You can call Herald Writer Brian Kelly at 425-339-3422 or send e-mail to

Talk to us

> Give us your news tips.

> Send us a letter to the editor.

> More Herald contact information.

More in Local News

Ariel Garcia, 4, was last seen Wednesday morning in an apartment in the 4800 block of Vesper Dr. (Photo provided by Everett Police)
How to donate to the family of Ariel Garcia

Everett police believe the boy’s mother, Janet Garcia, stabbed him repeatedly and left his body in Pierce County.

A ribbon is cut during the Orange Line kick off event at the Lynnwood Transit Center on Saturday, March 30, 2024 in Lynnwood, Washington. (Annie Barker / The Herald)
‘A huge year for transit’: Swift Orange Line begins in Lynnwood

Elected officials, community members celebrate Snohomish County’s newest bus rapid transit line.

Bethany Teed, a certified peer counselor with Sunrise Services and experienced hairstylist, cuts the hair of Eli LeFevre during a resource fair at the Carnegie Resource Center on Wednesday, March 6, 2024, in downtown Everett, Washington. (Ryan Berry / The Herald)
Carnegie center is a one-stop shop for housing, work, health — and hope

The resource center in downtown Everett connects people to more than 50 social service programs.

Everett mall renderings from Brixton Capital. (Photo provided by the City of Everett)
Topgolf at the Everett Mall? Mayor’s hint still unconfirmed

After Cassie Franklin’s annual address, rumors circled about what “top” entertainment tenant could be landing at Everett Mall.

Logo for news use featuring the municipality of Stanwood in Snohomish County, Washington. 220118
Stanwood man gets federal prison for selling fentanyl on dark web

In 2013, Christerfer Frick was sentenced to nine years for trafficking drugs. He began selling online upon his release in 2020.

Molbak's Garden + Home in Woodinville, Washington closed on Jan. 28 2024. (Photo courtesy of Molbak's)
Molbak’s, former Woodinville garden store, hopes for a comeback

Molbak’s wants to create a “hub” for retailers and community groups at its former Woodinville store. But first it must raise $2.5 million.

A fire at a home near Alderwood Mall sent one neighbor and one firefighter to the hospital. (Photo provided by South County Fire)
Officials: Residents returned to burning Lynnwood home to rescue dogs

Five people and six dogs were displaced in the Thursday afternoon house fire, according to South County Fire.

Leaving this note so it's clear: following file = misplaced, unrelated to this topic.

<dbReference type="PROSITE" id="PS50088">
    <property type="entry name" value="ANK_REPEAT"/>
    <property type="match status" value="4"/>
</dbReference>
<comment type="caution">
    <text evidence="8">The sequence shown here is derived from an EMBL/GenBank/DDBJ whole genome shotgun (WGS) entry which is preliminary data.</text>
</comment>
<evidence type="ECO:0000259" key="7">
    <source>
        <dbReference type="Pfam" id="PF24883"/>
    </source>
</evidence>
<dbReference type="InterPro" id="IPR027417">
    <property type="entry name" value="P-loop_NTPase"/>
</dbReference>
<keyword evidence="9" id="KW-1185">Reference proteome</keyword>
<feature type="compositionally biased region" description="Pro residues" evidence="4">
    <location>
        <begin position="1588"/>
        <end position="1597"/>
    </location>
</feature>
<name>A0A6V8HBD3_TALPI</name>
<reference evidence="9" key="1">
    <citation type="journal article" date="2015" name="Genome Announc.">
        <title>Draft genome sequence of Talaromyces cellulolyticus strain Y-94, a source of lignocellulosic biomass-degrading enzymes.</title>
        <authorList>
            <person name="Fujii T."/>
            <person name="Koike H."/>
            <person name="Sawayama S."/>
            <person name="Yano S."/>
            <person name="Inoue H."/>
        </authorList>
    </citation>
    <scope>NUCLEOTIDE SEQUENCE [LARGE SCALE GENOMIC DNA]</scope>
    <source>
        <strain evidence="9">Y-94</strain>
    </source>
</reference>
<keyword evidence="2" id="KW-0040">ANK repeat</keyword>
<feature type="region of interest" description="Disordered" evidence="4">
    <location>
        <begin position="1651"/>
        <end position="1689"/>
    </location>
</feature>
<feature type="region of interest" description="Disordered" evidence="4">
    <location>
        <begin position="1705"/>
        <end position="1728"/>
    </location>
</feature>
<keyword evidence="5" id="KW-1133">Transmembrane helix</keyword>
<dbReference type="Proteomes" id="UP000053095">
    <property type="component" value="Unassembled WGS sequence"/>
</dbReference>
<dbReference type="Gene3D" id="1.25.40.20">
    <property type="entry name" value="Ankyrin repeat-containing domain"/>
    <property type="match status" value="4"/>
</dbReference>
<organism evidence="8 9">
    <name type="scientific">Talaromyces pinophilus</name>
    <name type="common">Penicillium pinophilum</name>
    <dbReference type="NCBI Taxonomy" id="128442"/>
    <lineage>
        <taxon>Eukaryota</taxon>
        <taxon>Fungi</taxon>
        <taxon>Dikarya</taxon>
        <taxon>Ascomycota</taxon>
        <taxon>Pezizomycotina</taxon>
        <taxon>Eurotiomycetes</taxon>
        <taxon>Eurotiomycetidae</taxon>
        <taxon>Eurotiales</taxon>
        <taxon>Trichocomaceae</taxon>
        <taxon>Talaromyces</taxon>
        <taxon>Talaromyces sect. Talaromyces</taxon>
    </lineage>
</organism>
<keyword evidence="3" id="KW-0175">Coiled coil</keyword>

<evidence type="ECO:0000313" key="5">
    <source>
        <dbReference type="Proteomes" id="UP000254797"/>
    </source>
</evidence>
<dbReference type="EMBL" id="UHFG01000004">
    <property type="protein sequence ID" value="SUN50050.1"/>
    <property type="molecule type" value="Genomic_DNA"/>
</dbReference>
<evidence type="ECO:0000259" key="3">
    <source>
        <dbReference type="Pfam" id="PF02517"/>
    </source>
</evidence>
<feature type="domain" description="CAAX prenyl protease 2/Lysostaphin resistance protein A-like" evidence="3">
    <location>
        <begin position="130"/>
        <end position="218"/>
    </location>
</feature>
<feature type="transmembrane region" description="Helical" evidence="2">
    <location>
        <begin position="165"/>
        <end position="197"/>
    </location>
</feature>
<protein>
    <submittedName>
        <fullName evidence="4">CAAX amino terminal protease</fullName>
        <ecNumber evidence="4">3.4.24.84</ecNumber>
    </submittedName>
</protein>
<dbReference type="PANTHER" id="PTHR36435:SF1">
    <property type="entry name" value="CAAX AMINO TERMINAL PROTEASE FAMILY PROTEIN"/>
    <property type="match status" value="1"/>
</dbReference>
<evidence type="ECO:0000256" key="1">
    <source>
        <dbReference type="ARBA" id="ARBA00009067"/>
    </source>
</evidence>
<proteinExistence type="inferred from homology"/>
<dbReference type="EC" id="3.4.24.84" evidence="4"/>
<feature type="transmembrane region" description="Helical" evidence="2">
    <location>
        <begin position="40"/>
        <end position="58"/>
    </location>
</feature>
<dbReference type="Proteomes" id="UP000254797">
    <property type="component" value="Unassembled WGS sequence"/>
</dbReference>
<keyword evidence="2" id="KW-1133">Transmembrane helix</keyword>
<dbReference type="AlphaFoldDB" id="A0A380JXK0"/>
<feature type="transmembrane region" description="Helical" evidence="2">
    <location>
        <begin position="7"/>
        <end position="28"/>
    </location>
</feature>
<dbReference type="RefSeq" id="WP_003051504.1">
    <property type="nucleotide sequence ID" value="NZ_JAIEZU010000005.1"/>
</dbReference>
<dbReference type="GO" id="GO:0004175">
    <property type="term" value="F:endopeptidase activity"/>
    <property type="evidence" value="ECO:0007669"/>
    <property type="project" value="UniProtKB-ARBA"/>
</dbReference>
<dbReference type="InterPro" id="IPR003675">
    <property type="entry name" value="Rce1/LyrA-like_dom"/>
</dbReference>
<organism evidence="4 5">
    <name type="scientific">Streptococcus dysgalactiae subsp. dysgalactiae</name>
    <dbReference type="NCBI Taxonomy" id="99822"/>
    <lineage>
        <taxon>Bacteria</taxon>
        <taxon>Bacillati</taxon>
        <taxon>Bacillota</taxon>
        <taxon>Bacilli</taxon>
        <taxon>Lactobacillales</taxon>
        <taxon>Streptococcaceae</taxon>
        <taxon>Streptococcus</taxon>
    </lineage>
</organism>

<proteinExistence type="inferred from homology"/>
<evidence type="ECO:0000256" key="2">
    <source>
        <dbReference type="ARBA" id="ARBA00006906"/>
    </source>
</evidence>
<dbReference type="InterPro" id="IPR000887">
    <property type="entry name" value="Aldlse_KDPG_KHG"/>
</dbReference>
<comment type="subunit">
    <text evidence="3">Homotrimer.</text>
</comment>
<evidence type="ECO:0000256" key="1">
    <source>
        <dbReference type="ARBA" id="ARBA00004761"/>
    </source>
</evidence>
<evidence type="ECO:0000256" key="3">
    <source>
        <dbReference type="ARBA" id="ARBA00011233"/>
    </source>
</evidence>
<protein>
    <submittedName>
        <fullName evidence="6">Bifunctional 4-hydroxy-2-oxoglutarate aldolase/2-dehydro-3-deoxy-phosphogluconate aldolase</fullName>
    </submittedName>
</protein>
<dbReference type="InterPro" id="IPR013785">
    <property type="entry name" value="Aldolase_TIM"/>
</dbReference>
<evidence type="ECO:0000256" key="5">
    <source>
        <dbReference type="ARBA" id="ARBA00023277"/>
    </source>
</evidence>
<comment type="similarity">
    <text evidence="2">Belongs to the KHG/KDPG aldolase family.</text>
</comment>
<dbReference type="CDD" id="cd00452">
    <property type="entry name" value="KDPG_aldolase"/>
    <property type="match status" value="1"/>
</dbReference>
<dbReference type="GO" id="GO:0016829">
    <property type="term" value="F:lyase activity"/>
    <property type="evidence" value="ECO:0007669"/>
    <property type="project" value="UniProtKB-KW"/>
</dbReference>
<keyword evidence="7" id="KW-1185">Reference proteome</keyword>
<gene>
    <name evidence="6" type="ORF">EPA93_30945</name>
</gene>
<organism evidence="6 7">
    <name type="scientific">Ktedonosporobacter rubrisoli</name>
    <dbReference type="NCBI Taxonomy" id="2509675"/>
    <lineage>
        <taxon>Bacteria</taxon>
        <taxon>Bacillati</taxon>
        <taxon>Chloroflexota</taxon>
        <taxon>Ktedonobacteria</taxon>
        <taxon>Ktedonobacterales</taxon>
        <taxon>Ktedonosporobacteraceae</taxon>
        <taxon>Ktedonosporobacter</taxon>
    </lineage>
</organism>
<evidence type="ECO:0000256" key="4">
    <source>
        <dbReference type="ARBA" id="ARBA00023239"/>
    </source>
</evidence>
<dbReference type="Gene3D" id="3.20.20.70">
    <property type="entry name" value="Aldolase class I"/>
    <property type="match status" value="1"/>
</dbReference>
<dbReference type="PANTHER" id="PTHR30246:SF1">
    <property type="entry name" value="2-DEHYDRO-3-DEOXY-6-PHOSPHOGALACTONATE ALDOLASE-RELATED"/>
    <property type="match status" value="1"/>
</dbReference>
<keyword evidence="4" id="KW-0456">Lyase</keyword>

Featuring a pink blush over a yellow background, WA 64 combines qualities of Honeycrisp and Cripps Pink (aka Pink Lady) for a firm, crisp, sweet and tart bite. A naming contest for the new apple runs through May 5, 2024. (Photo provided by Washington State University)
Hey Honeycrisp, this new breed of apple needs a name

Enter a naming contest for WA 64, a hybrid apple with the same baby daddy as Cosmic Crisp.

Police respond to a wrong way crash Thursday night on Highway 525 in Lynnwood after a police chase. (Photo provided by Washington State Department of Transportation)
Lynnwood woman, 83, killed in wrong-way crash following police pursuit

Deputies said they were chasing a man, 37, south on Highway 525 when he swerved into northbound lanes, killing an oncoming driver.

A memorial with small gifts surrounded a utility pole with a photograph of Ariel Garcia at the corner of Alpine Drive and Vesper Drive ion Wednesday, April 10, 2024 in Everett, Washington. (Olivia Vanni / The Herald)
Death of Everett boy, 4, spurs questions over lack of Amber Alert

Local police and court authorities were reluctant to address some key questions, when asked by a Daily Herald reporter this week.

People walk along the waterfront in front of South Fork Bakery at the Port of Everett on Thursday, April 11, 2024 in Everett, Washington. (Olivia Vanni / The Herald)
Port of Everett inks deal with longtime Bothell restaurant

The port will break ground on two new buildings this summer. Slated for completion next year, Alexa’s Cafe will open in one of them.

The new Amazon fulfillment center under construction along 172nd Street NE in Arlington, just south of Arlington Municipal Airport. (Chuck Taylor / The Herald) 20210708
Frito-Lay leases massive building at Marysville business park

The company will move next door to Tesla and occupy a 300,0000-square-foot building at the Marysville business park.

Support local journalism

If you value local news, make a gift now to support the trusted journalism you get in The Daily Herald. Donations processed in this system are not tax deductible.